Among women, whites more likely than Hispanics, blacks to down 5 or more drinks a day, study finds
By Robert Preidt
Wednesday, October 6, 2010
WEDNESDAY, Oct. 6 (HealthDay News) -- Alcohol consumption is on the rise in the United States due to a number of factors, including social, economic and ethnic influences and pressures, a new study has found.
Researchers analyzed national alcohol consumption patterns among people who took part in the 1991-1992 National Longitudinal Alcohol Epidemiologic Survey and the 2001-2002 National Epidemiologic Study on Alcohol and Related Conditions. Each survey included about 43,000 people.
Drinkers were defined as people who had consumed at least 12 drinks that contained at least 0.6 ounces of any kind of alcohol within the past year. The number of whites, Hispanics and blacks who reported drinking increased between 1992 and 2002.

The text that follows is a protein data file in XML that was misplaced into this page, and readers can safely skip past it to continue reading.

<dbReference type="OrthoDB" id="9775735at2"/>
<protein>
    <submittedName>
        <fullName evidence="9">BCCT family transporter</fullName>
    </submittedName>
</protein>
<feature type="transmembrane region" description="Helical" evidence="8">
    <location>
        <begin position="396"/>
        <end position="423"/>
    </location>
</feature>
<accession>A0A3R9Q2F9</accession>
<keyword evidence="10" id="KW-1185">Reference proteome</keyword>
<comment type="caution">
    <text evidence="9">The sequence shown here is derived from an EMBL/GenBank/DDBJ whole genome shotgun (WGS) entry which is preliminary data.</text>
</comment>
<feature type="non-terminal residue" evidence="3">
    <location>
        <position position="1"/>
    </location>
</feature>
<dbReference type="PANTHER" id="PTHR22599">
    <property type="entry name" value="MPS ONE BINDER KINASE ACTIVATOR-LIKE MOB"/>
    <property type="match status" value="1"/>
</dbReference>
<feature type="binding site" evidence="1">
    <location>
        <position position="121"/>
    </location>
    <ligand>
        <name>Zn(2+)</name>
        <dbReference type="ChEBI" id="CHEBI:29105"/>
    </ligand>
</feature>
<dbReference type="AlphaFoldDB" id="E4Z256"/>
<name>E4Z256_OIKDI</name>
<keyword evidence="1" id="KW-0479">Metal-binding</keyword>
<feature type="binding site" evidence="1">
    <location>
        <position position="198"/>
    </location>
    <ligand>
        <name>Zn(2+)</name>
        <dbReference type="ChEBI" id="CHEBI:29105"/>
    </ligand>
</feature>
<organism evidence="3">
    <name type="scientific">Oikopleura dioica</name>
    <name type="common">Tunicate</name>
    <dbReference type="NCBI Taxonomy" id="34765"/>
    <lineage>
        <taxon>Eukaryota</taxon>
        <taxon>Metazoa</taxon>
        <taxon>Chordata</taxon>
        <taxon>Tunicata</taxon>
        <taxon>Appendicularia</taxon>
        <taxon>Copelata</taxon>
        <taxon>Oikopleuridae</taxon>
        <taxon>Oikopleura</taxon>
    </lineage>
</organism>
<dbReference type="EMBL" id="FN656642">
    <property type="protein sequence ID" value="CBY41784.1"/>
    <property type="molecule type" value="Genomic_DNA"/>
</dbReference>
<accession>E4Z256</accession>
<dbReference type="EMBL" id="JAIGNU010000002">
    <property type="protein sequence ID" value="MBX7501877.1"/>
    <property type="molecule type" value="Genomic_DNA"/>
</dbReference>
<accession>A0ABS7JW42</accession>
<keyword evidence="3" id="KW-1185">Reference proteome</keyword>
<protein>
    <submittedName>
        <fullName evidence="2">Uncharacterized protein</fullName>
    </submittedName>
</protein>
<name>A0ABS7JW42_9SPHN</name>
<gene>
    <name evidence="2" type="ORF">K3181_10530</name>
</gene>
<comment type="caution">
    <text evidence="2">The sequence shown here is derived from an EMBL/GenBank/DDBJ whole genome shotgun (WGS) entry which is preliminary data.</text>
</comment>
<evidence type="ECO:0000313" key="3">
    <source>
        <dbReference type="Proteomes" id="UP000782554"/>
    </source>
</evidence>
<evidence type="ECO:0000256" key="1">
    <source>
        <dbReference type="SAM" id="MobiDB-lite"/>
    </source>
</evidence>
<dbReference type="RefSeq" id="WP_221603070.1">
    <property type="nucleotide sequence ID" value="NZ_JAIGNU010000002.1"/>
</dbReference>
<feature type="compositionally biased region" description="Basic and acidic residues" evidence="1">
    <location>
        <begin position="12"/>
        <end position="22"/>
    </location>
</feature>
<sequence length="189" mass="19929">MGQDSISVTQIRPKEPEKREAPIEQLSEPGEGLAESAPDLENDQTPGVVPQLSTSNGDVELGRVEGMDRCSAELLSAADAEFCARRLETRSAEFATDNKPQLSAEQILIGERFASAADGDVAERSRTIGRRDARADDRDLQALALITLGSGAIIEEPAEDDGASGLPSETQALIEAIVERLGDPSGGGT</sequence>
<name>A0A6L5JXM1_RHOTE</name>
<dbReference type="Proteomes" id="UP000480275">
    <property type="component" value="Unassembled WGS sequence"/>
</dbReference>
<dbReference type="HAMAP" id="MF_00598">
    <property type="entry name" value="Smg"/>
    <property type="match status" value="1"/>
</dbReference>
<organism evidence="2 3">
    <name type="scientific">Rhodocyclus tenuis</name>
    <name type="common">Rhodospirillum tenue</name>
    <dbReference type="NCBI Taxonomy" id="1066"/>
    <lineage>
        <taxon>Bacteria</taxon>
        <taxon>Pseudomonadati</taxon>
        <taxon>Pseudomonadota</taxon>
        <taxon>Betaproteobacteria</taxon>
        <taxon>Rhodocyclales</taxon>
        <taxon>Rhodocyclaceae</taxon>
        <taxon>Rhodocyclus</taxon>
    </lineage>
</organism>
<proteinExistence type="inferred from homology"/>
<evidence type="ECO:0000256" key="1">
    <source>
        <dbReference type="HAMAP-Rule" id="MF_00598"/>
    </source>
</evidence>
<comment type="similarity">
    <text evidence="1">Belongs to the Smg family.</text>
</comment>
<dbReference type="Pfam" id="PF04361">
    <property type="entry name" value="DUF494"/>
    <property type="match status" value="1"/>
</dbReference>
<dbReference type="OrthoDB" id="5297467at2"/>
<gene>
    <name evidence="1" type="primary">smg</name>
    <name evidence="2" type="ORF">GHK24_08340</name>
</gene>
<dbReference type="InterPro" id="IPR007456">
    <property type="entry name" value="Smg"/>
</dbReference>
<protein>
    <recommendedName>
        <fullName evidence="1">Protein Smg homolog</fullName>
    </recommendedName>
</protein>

Among women, whites were more likely than Hispanics or blacks to consume five or more drinks a day or drink to intoxication, said the UT Southwestern Medical Center researchers.
The study also found an increase in drinking five or more drinks per day among heavier drinkers, which suggests a potential polarization of drinking practices.
Males younger than 60 who did not have a college degree were likely to consume more drinks per month, and being unmarried or unemployed were risk factors for males getting intoxicated more than once a month, according to the report published online and in the October print issue of the journal Alcoholism: Clinical & Experimental Research.
The findings suggest "that a variety of public-health policies such as restrictions on alcohol advertising, regulating high-alcohol-content beverages, increasing taxes on alcohol, as well as treatment and brief interventions may be needed to reduce alcohol-related problems," lead author Dr. Raul Caetano, dean of the UT Southwestern School of Health Professions, said in a medical center news release.
SOURCE: UT Southwestern Medical Center, news release, Oct. 5, 2010